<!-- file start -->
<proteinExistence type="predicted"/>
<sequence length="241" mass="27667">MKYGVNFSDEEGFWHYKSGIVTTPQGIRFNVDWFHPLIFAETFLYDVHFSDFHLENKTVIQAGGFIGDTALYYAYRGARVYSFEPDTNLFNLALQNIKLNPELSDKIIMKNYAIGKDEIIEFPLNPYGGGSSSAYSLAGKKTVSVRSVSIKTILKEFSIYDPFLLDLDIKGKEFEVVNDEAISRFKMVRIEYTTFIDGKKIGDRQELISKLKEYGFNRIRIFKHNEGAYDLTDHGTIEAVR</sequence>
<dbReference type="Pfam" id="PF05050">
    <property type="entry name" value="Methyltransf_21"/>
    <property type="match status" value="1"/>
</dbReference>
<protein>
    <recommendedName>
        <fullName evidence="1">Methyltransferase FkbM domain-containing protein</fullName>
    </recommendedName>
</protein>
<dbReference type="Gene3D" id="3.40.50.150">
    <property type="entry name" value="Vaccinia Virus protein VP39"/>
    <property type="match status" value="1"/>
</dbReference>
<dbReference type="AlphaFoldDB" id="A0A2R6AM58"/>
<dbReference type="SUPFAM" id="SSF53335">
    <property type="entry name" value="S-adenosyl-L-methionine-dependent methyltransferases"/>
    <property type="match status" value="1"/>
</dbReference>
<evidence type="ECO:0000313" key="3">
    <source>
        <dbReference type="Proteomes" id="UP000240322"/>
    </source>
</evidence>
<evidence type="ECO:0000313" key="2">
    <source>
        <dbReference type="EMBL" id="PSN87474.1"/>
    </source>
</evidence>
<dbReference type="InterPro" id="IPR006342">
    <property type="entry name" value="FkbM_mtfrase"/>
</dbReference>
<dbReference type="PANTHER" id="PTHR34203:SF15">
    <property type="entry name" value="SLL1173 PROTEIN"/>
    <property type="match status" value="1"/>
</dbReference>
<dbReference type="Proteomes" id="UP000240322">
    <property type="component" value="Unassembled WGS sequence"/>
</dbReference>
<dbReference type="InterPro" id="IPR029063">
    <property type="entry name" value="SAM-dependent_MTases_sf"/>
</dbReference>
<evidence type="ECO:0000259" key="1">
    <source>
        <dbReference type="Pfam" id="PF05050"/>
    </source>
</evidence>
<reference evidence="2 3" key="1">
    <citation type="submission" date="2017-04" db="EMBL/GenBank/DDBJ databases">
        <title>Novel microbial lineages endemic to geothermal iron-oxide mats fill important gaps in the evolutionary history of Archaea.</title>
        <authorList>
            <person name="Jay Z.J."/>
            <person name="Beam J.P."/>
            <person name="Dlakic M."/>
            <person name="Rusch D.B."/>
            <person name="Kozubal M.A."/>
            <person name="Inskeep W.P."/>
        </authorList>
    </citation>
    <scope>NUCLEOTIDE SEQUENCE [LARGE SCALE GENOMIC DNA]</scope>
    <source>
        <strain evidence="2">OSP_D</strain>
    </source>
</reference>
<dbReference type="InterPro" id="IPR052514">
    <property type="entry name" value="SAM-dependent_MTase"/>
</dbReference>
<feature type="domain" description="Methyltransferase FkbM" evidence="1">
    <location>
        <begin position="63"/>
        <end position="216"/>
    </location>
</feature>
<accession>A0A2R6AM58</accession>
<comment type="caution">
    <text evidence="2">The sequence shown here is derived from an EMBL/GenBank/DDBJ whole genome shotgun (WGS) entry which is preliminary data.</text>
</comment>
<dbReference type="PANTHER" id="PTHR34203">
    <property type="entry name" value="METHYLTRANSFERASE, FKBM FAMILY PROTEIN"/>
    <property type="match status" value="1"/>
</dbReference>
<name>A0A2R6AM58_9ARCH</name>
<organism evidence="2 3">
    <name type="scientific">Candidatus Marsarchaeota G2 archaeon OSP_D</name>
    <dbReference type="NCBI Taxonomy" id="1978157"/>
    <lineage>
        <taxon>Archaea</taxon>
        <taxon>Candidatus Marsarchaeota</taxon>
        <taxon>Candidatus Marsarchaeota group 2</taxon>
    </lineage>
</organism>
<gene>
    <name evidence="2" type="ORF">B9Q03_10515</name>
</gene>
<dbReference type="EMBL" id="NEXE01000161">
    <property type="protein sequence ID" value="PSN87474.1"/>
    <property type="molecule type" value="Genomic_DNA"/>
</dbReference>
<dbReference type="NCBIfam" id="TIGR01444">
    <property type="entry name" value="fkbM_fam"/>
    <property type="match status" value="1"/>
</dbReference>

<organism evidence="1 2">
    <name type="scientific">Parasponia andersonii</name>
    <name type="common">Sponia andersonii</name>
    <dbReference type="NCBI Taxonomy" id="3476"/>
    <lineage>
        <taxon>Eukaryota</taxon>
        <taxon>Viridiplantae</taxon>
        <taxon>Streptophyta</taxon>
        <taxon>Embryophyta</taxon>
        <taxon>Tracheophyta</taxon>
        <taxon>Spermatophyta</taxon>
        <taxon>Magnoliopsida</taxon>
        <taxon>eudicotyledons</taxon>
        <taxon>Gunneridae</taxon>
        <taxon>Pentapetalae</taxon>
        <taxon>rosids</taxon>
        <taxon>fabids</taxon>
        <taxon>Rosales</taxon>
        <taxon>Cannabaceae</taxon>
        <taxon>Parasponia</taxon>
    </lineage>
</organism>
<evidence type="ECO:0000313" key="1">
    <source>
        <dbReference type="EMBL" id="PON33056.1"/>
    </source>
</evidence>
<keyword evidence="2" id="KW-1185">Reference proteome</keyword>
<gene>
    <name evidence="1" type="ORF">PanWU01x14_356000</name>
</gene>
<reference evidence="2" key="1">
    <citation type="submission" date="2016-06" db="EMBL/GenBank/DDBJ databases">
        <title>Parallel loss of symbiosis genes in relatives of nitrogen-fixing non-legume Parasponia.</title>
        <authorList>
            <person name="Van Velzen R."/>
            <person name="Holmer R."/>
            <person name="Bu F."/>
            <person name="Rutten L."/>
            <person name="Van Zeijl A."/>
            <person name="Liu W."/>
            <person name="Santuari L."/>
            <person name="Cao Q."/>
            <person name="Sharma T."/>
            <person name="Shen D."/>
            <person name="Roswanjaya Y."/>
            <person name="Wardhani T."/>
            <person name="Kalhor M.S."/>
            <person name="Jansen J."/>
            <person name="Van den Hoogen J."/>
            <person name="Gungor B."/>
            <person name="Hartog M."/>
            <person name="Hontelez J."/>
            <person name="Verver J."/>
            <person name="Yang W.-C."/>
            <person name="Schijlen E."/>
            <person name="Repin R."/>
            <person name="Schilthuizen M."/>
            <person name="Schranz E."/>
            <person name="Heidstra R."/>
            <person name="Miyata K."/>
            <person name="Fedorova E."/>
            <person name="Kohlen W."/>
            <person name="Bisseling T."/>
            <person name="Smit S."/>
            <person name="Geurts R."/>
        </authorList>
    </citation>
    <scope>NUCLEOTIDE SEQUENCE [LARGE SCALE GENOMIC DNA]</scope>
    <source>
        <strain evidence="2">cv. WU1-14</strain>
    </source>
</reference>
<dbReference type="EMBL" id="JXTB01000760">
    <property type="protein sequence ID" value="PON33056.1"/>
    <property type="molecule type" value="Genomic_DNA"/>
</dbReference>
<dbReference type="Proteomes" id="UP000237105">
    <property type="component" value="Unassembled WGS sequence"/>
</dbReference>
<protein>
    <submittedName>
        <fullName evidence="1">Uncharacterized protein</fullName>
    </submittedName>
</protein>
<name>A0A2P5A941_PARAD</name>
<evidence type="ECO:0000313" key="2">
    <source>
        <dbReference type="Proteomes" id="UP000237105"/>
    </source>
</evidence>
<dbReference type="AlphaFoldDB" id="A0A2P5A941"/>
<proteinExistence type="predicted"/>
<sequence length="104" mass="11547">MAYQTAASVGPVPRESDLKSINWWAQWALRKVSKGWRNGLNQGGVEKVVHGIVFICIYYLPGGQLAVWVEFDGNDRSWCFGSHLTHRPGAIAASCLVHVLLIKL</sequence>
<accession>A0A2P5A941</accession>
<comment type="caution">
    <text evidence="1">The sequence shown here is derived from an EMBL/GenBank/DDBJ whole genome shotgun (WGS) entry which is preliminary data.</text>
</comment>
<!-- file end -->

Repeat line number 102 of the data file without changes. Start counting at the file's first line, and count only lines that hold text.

    <property type="match status" value="1"/>